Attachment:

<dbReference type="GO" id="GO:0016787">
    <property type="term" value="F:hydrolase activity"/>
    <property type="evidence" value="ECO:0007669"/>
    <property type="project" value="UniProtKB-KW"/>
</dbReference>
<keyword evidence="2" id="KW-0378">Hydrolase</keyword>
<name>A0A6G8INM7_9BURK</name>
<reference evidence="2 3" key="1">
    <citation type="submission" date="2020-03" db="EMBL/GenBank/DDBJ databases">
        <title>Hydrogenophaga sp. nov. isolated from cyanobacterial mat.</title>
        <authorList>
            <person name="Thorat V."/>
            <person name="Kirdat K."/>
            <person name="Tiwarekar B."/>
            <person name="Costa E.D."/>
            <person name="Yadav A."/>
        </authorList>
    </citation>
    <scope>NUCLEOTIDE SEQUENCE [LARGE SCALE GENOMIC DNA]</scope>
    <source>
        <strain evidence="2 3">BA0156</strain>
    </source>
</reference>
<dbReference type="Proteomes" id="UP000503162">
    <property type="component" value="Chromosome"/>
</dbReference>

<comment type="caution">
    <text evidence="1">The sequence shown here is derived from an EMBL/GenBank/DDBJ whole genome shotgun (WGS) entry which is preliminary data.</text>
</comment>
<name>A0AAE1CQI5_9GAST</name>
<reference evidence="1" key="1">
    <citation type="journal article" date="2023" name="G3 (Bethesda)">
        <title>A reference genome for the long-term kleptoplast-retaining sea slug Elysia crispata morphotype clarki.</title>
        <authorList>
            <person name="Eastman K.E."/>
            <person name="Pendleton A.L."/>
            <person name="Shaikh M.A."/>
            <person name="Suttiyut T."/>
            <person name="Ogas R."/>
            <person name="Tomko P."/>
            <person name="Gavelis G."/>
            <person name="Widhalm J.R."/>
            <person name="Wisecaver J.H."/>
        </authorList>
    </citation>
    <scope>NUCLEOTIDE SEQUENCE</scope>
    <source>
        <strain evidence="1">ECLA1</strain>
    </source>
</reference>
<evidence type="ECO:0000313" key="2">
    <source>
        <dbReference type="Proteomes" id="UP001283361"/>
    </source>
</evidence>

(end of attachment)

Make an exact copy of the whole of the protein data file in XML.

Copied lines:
<dbReference type="GO" id="GO:0016787">
    <property type="term" value="F:hydrolase activity"/>
    <property type="evidence" value="ECO:0007669"/>
    <property type="project" value="UniProtKB-KW"/>
</dbReference>
<keyword evidence="2" id="KW-0378">Hydrolase</keyword>
<name>A0A6G8INM7_9BURK</name>
<reference evidence="2 3" key="1">
    <citation type="submission" date="2020-03" db="EMBL/GenBank/DDBJ databases">
        <title>Hydrogenophaga sp. nov. isolated from cyanobacterial mat.</title>
        <authorList>
            <person name="Thorat V."/>
            <person name="Kirdat K."/>
            <person name="Tiwarekar B."/>
            <person name="Costa E.D."/>
            <person name="Yadav A."/>
        </authorList>
    </citation>
    <scope>NUCLEOTIDE SEQUENCE [LARGE SCALE GENOMIC DNA]</scope>
    <source>
        <strain evidence="2 3">BA0156</strain>
    </source>
</reference>
<dbReference type="Proteomes" id="UP000503162">
    <property type="component" value="Chromosome"/>
</dbReference>

<comment type="caution">
    <text evidence="1">The sequence shown here is derived from an EMBL/GenBank/DDBJ whole genome shotgun (WGS) entry which is preliminary data.</text>
</comment>
<name>A0AAE1CQI5_9GAST</name>
<reference evidence="1" key="1">
    <citation type="journal article" date="2023" name="G3 (Bethesda)">
        <title>A reference genome for the long-term kleptoplast-retaining sea slug Elysia crispata morphotype clarki.</title>
        <authorList>
            <person name="Eastman K.E."/>
            <person name="Pendleton A.L."/>
            <person name="Shaikh M.A."/>
            <person name="Suttiyut T."/>
            <person name="Ogas R."/>
            <person name="Tomko P."/>
            <person name="Gavelis G."/>
            <person name="Widhalm J.R."/>
            <person name="Wisecaver J.H."/>
        </authorList>
    </citation>
    <scope>NUCLEOTIDE SEQUENCE</scope>
    <source>
        <strain evidence="1">ECLA1</strain>
    </source>
</reference>
<evidence type="ECO:0000313" key="2">
    <source>
        <dbReference type="Proteomes" id="UP001283361"/>
    </source>
</evidence>